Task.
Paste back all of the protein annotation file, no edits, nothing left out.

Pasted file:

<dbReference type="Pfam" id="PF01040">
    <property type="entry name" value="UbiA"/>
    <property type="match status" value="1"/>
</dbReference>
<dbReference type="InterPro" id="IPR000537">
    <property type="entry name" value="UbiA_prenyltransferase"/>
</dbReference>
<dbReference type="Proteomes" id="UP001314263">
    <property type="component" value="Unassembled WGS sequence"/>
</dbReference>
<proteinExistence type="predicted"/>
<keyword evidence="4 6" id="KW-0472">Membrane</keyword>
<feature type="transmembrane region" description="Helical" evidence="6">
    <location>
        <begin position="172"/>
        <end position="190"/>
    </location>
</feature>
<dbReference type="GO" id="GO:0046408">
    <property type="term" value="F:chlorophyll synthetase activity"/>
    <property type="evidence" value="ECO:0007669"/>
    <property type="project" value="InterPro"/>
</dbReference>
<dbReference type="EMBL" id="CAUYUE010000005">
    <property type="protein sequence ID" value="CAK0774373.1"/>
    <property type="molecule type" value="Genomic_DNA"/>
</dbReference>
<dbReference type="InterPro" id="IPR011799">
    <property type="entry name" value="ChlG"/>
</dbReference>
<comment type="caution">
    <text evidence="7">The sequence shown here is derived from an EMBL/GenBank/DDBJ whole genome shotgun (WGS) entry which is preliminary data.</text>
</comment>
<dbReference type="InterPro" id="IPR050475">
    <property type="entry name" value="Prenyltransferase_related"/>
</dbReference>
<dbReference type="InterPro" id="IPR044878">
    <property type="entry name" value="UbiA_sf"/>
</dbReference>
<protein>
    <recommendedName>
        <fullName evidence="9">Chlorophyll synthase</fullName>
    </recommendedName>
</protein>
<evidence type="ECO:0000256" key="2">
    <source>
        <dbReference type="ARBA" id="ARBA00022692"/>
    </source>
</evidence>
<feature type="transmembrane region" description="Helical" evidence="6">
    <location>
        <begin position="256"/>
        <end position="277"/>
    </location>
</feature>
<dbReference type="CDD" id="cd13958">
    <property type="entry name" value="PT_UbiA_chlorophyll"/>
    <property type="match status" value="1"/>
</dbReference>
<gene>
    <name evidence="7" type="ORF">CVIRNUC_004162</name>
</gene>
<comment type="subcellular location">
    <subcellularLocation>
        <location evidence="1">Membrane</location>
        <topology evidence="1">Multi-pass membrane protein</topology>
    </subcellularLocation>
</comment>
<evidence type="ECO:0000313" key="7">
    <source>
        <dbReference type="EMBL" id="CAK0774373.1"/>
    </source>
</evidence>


<dbReference type="Pfam" id="PF01040">
    <property type="entry name" value="UbiA"/>
    <property type="match status" value="1"/>
</dbReference>
<dbReference type="InterPro" id="IPR000537">
    <property type="entry name" value="UbiA_prenyltransferase"/>
</dbReference>
<dbReference type="Proteomes" id="UP001314263">
    <property type="component" value="Unassembled WGS sequence"/>
</dbReference>
<proteinExistence type="predicted"/>
<keyword evidence="4 6" id="KW-0472">Membrane</keyword>
<feature type="transmembrane region" description="Helical" evidence="6">
    <location>
        <begin position="172"/>
        <end position="190"/>
    </location>
</feature>
<dbReference type="GO" id="GO:0046408">
    <property type="term" value="F:chlorophyll synthetase activity"/>
    <property type="evidence" value="ECO:0007669"/>
    <property type="project" value="InterPro"/>
</dbReference>
<dbReference type="EMBL" id="CAUYUE010000005">
    <property type="protein sequence ID" value="CAK0774373.1"/>
    <property type="molecule type" value="Genomic_DNA"/>
</dbReference>
<dbReference type="InterPro" id="IPR011799">
    <property type="entry name" value="ChlG"/>
</dbReference>
<comment type="caution">
    <text evidence="7">The sequence shown here is derived from an EMBL/GenBank/DDBJ whole genome shotgun (WGS) entry which is preliminary data.</text>
</comment>
<dbReference type="InterPro" id="IPR050475">
    <property type="entry name" value="Prenyltransferase_related"/>
</dbReference>
<dbReference type="InterPro" id="IPR044878">
    <property type="entry name" value="UbiA_sf"/>
</dbReference>
<protein>
    <recommendedName>
        <fullName evidence="9">Chlorophyll synthase</fullName>
    </recommendedName>
</protein>
<evidence type="ECO:0000256" key="2">
    <source>
        <dbReference type="ARBA" id="ARBA00022692"/>
    </source>
</evidence>
<feature type="transmembrane region" description="Helical" evidence="6">
    <location>
        <begin position="256"/>
        <end position="277"/>
    </location>
</feature>
<dbReference type="CDD" id="cd13958">
    <property type="entry name" value="PT_UbiA_chlorophyll"/>
    <property type="match status" value="1"/>
</dbReference>
<gene>
    <name evidence="7" type="ORF">CVIRNUC_004162</name>
</gene>
<comment type="subcellular location">
    <subcellularLocation>
        <location evidence="1">Membrane</location>
        <topology evidence="1">Multi-pass membrane protein</topology>
    </subcellularLocation>
</comment>
<evidence type="ECO:0000313" key="7">
    <source>
        <dbReference type="EMBL" id="CAK0774373.1"/>
    </source>
</evidence>